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Does the LinkedIn sale put Twitter in play? Yes, it does.

Jack Dorsey at the 2016 Code Conference.
Asa Mathat | Vox Media
Jack Dorsey at the 2016 Code Conference.

LinkedIn just gave Twitter investors something they haven't felt in a long time: Hope.

News that LinkedIn sold to Microsoft on Monday for more than $26 billion has pushed Twitter stock up more than 8 percent in early morning trading. The reason? If Microsoft is willing to break the bank for LinkedIn, maybe there's a savior out there for Twitter, too!

There have long been talks that a big tech company like Google or Facebook or even Microsoft might swoop in for Twitter. Now that feels almost inevitable, especially given that Twitter's stock is down nearly 60 percent from where it was a year ago when then-CEO Dick Costolo announced he was stepping down.

Simply put, that means the LinkedIn acquisition has done more to boost Twitter's value than CEO Jack Dorsey. Of course, the stock move is typical investor arbitrage, but if Twitter's shares stay up, it's a clear signal investors would rather see it in someone else's hands.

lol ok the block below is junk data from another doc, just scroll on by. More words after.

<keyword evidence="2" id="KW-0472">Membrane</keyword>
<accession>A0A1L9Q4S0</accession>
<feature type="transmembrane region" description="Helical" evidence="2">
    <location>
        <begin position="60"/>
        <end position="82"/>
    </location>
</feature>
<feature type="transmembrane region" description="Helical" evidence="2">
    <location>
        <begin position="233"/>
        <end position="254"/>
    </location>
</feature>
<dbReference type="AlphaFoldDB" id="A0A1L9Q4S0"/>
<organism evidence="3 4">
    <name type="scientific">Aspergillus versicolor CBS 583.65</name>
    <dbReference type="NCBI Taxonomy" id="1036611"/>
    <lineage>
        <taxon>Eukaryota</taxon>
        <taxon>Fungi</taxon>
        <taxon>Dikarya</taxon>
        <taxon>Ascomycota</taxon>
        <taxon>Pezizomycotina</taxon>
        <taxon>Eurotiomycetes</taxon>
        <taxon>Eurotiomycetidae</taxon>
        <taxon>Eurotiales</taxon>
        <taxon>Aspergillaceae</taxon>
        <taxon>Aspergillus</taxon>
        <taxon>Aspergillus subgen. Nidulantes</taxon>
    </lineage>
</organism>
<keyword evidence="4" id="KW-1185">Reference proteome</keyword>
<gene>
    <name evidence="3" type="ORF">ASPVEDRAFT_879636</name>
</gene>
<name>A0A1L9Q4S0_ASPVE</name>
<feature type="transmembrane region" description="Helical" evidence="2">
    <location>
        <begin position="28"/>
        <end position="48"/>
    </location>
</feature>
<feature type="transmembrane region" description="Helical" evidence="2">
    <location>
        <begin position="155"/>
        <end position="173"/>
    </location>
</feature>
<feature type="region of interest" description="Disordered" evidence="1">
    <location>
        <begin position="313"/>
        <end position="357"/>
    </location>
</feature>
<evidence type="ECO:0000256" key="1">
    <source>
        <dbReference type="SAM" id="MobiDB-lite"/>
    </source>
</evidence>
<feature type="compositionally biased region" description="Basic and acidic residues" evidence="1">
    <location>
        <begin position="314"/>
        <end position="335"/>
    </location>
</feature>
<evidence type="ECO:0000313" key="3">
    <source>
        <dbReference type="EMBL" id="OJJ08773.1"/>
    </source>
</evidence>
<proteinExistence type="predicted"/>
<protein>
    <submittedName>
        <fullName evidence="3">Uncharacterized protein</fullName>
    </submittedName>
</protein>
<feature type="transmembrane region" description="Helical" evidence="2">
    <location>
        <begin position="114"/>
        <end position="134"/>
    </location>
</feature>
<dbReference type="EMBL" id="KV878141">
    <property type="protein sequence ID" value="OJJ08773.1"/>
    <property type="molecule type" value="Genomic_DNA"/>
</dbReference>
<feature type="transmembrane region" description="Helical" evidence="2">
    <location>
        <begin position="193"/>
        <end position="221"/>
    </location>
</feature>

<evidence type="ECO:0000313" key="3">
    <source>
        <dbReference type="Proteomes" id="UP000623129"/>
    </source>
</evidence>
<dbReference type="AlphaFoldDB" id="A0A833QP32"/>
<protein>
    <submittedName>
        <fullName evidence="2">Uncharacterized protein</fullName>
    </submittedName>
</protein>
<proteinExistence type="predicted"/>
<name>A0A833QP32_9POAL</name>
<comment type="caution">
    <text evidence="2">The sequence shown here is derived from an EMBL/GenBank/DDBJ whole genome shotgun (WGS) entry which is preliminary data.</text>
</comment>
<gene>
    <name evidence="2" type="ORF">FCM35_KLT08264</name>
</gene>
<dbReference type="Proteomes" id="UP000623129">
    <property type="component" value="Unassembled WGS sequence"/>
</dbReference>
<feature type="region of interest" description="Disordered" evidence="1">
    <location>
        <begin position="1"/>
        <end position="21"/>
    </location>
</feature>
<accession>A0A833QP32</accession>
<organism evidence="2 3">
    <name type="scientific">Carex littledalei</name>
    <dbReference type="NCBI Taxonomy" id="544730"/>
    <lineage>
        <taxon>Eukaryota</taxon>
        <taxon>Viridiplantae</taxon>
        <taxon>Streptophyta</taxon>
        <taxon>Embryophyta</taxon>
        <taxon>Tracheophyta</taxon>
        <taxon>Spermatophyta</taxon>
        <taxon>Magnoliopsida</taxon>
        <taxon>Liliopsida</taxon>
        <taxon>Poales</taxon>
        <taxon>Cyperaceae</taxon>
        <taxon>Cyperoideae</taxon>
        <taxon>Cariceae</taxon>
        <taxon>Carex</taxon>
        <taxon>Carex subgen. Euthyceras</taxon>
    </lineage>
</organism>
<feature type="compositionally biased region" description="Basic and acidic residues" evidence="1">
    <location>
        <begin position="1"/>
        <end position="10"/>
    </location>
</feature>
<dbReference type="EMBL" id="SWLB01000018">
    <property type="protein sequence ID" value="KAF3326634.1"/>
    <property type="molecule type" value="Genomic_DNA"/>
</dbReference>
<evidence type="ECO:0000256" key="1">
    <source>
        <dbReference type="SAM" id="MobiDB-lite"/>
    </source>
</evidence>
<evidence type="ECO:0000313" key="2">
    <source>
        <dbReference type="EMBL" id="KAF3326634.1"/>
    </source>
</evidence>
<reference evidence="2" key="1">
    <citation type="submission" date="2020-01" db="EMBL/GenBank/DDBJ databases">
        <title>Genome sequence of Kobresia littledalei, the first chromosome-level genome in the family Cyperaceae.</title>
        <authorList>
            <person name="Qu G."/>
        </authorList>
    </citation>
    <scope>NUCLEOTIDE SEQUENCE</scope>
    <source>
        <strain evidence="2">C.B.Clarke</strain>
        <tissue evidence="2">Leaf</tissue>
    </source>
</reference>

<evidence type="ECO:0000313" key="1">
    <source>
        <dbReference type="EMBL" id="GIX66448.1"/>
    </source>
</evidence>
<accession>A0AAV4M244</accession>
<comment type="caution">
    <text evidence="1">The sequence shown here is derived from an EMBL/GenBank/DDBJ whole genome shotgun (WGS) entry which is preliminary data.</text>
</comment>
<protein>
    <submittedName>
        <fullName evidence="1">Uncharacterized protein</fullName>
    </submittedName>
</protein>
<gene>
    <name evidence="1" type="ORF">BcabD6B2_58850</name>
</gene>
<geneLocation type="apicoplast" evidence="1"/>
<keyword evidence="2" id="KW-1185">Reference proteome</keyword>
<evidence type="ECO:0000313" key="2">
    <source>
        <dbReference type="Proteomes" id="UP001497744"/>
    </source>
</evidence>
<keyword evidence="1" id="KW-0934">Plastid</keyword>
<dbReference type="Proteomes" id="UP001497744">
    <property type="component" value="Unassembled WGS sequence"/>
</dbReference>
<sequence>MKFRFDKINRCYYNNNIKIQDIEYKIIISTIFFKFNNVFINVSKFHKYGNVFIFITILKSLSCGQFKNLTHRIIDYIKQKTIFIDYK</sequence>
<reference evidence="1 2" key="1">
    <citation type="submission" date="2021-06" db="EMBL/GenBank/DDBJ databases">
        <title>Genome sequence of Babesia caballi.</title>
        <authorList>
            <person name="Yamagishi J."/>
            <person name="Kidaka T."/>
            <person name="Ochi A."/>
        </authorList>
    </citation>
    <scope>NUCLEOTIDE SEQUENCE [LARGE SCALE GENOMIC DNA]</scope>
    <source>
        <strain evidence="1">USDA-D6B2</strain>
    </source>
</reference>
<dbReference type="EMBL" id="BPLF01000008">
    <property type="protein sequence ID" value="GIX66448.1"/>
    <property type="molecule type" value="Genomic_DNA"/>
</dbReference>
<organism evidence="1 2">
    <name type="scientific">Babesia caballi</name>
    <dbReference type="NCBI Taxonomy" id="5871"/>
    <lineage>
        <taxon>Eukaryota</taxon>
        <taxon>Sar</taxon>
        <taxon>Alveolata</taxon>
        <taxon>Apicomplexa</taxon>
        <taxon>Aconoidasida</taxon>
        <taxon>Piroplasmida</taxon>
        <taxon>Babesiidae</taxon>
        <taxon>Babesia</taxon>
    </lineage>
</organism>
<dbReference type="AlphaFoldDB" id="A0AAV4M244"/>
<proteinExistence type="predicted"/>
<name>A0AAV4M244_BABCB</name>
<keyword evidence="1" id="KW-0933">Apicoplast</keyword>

Who might save Twitter? It could still be Google, or perhaps a bigger media player like Comcast*. But we talk with smart people close to Twitter often, and the growing feeling is that Twitter's best option is to finally sell to someone with deep pockets.

With LinkedIn now off the market, those deep pockets may come take a harder look.

*Comcast is a minority investor in Vox Media, which publishes Recode.

By Kurt Wagner, Re/code.net.

CNBC's parent NBCUniversal is an investor in Recode's parent Vox, and the companies have a content-sharing arrangement.